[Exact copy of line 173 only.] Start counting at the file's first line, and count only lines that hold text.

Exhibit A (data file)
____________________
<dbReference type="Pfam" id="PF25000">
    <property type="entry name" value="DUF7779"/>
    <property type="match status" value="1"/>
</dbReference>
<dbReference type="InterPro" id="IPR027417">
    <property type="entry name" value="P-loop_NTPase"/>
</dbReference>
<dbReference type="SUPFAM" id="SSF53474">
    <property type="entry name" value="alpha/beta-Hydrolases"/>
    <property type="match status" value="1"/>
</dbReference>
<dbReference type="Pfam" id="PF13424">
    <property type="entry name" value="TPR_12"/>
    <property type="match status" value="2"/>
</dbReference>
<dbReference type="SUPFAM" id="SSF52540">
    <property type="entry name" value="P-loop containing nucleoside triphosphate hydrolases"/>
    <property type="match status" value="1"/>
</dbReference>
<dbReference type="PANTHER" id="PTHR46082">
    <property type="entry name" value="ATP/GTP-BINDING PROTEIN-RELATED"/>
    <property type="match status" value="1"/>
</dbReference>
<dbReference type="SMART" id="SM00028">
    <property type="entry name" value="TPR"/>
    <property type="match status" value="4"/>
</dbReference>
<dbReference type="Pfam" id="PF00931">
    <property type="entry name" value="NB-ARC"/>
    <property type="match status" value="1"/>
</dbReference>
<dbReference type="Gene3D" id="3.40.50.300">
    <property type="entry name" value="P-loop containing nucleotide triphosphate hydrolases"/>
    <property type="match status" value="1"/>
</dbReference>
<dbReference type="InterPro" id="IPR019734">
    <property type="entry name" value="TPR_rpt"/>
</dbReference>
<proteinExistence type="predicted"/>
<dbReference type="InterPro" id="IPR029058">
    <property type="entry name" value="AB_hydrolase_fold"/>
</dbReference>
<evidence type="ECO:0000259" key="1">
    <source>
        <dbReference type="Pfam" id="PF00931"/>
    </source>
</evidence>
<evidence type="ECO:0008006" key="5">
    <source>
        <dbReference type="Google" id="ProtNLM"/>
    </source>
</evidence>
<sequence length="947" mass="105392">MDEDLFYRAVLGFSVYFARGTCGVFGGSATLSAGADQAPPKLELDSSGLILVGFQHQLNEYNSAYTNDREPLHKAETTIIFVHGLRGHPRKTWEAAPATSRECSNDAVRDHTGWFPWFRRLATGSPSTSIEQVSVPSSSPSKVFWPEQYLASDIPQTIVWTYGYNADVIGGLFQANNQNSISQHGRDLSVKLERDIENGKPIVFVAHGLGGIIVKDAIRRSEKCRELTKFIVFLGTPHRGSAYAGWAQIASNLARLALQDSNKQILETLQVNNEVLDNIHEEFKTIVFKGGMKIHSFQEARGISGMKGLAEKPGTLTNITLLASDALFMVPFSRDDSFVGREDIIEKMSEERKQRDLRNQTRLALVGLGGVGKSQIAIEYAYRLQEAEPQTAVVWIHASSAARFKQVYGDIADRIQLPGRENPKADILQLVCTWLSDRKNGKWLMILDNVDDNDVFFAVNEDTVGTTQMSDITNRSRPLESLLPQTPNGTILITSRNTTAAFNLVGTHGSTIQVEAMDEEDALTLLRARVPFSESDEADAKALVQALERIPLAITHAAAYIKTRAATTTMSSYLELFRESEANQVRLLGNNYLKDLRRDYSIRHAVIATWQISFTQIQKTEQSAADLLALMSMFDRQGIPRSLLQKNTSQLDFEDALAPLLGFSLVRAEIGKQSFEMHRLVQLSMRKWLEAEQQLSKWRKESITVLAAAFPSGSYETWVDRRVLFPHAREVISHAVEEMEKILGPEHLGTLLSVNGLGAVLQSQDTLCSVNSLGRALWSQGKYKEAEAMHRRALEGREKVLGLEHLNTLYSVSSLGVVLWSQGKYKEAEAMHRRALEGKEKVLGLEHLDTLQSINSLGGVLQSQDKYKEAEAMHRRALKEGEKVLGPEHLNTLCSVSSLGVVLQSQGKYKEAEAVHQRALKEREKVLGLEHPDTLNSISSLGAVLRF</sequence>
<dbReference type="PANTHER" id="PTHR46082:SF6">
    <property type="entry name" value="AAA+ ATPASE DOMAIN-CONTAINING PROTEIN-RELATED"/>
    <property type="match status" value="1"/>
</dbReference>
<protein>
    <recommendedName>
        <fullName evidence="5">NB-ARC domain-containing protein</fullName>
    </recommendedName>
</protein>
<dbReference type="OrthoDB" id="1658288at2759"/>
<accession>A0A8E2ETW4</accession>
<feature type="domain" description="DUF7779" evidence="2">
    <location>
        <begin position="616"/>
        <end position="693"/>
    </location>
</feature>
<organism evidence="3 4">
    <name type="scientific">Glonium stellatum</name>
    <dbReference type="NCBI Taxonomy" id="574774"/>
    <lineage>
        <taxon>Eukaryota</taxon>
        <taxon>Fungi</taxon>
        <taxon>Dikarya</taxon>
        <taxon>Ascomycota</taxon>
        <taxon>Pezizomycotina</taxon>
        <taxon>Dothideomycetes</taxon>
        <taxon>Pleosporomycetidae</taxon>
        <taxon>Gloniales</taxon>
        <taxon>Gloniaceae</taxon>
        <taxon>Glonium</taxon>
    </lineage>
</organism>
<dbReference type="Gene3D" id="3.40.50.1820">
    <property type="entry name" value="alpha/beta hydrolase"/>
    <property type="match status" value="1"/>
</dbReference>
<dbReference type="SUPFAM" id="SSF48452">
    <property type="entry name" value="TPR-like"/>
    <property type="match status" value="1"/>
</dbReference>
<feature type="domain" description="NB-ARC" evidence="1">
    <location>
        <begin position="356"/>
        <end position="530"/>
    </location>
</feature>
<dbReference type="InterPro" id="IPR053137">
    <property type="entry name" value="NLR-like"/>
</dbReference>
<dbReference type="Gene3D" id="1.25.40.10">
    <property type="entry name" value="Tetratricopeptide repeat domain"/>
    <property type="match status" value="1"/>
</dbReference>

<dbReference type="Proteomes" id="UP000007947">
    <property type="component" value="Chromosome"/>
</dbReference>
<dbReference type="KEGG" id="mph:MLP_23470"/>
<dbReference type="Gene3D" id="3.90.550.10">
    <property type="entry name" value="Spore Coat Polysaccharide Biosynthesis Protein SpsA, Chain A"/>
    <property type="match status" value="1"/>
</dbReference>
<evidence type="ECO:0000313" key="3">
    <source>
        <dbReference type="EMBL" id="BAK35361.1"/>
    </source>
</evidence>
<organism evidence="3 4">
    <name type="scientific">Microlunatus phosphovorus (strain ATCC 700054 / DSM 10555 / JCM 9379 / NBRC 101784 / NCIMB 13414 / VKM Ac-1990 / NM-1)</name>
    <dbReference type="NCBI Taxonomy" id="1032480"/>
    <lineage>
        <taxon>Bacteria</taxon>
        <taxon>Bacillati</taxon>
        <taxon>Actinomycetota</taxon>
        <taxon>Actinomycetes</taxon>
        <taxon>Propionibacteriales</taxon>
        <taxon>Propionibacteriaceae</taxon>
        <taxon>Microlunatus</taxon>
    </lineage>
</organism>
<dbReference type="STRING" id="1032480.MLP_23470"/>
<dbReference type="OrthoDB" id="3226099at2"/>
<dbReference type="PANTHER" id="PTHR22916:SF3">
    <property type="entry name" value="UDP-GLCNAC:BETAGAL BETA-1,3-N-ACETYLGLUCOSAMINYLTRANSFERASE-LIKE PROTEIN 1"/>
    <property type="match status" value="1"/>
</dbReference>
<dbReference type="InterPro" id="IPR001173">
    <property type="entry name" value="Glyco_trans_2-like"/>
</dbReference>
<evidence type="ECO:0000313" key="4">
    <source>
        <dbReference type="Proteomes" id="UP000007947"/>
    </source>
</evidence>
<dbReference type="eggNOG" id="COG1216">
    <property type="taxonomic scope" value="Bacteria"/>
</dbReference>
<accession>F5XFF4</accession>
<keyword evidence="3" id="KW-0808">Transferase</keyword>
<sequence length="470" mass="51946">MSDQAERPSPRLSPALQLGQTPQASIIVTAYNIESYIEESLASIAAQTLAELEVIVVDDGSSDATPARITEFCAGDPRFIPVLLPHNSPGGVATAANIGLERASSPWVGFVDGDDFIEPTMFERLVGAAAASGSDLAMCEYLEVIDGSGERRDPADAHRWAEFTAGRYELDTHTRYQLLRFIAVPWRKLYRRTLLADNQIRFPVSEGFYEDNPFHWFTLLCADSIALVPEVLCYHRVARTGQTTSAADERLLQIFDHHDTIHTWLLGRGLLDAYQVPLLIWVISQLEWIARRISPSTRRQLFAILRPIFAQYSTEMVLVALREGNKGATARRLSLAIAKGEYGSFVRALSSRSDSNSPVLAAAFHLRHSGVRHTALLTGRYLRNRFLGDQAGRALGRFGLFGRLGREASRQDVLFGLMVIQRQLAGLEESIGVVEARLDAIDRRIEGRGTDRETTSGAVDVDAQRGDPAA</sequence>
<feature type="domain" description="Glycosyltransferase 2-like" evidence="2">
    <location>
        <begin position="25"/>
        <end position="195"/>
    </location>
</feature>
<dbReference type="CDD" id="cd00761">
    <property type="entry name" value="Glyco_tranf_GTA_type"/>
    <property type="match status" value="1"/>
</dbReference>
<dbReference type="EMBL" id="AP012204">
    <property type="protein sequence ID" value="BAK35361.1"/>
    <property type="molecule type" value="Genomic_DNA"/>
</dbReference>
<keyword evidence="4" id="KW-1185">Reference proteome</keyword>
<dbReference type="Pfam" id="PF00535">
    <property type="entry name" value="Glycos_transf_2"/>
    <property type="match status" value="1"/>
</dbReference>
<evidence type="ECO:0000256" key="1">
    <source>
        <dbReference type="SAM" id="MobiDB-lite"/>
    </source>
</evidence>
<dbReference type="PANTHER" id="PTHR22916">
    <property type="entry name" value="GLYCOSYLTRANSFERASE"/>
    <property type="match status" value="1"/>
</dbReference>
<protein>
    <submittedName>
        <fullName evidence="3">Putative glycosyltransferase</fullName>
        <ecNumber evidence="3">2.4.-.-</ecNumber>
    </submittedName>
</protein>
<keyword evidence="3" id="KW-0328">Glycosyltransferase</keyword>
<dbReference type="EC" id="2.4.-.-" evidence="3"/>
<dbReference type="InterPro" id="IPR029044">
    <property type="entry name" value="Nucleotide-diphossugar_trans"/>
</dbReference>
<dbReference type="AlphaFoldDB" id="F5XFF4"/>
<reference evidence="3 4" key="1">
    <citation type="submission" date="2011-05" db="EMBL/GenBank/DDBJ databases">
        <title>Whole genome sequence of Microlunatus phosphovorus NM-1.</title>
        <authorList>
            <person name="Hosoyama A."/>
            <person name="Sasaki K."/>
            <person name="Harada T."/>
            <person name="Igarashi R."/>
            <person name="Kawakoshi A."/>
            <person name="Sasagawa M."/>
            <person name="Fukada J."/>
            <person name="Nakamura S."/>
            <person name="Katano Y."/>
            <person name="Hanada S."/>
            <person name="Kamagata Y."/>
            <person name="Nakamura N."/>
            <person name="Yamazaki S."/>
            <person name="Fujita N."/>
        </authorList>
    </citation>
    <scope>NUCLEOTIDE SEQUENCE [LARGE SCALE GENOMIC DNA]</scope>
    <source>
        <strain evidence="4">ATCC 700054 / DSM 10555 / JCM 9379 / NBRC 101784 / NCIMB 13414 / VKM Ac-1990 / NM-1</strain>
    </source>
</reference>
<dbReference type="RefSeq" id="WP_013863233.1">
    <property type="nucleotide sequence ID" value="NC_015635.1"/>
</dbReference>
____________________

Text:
<evidence type="ECO:0000256" key="1">